Right, anyone buying this week. Am I coming to stay? Who’s in?


Kate Watson-Smyth

The author Kate Watson-Smyth

I’m a journalist who writes about interiors mainly for The Financial Times but I have also written regularly for The Independent and The Daily Mail. My house has been in Living Etc, HeartHome and featured in The Wall Street Journal & Corriere della Sera. I also run an interior styling consultancy Mad About Your House. Welcome to my Mad House.


  1. I can’t concur on this one, I am afraid.

    Single grazing, oil fired heating, electric Aga, very little insulation, and what there is well below the amount needed.

    It looks very attractive, but whoever buys it will need to brace themselves for 7-10k a year on energy bills in a very few years.

    It is a pity because a bit of forethought and perhaps 25-30k at the right time could have knocked 30-50% off those energy bills. Now it will have to be gutted again in a decade or so to fix it.

    Here is the Energy Peformance Certificate

    that rating – F – is so poor that it would be an offence to rent it out.

  2. I love this one. I had a look at the photos on the agents link and the grounds ( and they are ‘grounds’ as the word garden doesn’t do them justice ) are heavenly. A nice veggie garden gets me every time. I would make the whole second floor a grand master suite with a dressing room and study/ retreat as I don’t need 7 bedrooms. And I would also like to put another bathroom on the main level -any estate agents reading this will be shaking their heads at me losing bedrooms with gay abandon. I like the colour scheme too – it was lovely to hear Fern Cottton on the podcast saying she likes looking at dark rooms on Pinterest but couldn’t live with them as I feel exactly the same. The lovely light colours here feel relaxing and calm – so yes, I will take this one please.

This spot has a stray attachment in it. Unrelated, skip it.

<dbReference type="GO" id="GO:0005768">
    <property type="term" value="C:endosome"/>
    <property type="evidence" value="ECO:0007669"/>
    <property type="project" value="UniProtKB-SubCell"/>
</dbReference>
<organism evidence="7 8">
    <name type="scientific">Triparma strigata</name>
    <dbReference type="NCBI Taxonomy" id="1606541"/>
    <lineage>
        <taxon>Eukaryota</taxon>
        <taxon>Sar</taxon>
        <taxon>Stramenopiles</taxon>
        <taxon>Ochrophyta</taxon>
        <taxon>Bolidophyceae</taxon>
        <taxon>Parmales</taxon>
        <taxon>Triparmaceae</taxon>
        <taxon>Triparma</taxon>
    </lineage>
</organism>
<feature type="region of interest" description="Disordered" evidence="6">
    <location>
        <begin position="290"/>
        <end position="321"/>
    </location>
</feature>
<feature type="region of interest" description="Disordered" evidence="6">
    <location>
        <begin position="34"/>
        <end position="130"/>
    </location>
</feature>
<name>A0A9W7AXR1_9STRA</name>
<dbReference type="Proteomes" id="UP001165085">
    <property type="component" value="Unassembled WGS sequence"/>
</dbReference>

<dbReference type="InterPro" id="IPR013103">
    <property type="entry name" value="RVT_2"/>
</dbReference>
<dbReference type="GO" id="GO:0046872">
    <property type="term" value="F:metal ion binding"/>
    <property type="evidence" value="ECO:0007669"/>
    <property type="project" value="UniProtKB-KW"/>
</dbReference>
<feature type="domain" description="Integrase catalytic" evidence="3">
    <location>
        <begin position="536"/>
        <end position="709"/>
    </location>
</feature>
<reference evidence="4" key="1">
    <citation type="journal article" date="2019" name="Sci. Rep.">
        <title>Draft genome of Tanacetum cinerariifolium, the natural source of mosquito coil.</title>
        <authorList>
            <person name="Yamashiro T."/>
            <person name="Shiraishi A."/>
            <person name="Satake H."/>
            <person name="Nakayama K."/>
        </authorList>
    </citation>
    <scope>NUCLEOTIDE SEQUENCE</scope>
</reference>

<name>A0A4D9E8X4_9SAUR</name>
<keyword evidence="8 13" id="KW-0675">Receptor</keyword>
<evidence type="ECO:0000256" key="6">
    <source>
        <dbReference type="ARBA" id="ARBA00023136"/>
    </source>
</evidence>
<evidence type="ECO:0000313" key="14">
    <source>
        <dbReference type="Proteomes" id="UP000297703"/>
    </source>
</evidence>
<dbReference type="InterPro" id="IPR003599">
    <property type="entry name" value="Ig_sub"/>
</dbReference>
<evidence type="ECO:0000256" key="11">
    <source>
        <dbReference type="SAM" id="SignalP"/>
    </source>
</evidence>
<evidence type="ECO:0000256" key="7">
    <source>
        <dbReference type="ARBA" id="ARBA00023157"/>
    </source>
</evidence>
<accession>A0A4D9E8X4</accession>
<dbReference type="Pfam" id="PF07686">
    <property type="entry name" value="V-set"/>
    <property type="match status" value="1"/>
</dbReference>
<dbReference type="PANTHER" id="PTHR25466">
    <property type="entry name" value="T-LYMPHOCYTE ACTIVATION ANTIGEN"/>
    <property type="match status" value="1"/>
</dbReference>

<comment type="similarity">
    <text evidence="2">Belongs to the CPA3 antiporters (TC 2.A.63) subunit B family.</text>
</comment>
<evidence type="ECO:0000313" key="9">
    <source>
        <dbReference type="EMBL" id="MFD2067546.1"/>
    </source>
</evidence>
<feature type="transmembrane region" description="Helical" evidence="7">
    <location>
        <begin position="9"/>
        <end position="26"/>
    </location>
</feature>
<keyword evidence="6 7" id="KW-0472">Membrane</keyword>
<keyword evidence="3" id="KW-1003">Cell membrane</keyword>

3. What a lovely house, and the setting is delightful too – regardless of the weather. From the outside it is easy to imagine vicarage teas being served on the lawn and the sound of tennis being played nearby. Idyllic – something straight out of the 1980’s serial ‘The cedar tree’.
    I shall probably be black-balled for saying this, but, for me, the interior conveys nothing to differentiate this house from lots of others that regularly feature in mid-price range magazines. Presumably, new owners want to put their own stamp on the property and may prefer a blank (bland) canvas to one showing evidence of lived history, but it saddens me.

  4. Oh that is just lovely, Kate. And the gardens would make me go weak at the knees (nevermind the Americans). I love the mix of formality of the proportions and slightly whimsical decoration in the house itself too. Agree with you about the bathrooms but, assuming I win the lottery this weekend, you’re invited!

  5. Nice house Kate but too many floors for me. Putting the master bedroom two floors above the living space is a no no for me.
    As for teenage boys and bathrooms, I think that the less bathrooms there are for them to mess up, the better! Now that mine are at university, I actually venture in their shower room without as much trepidation as in the past.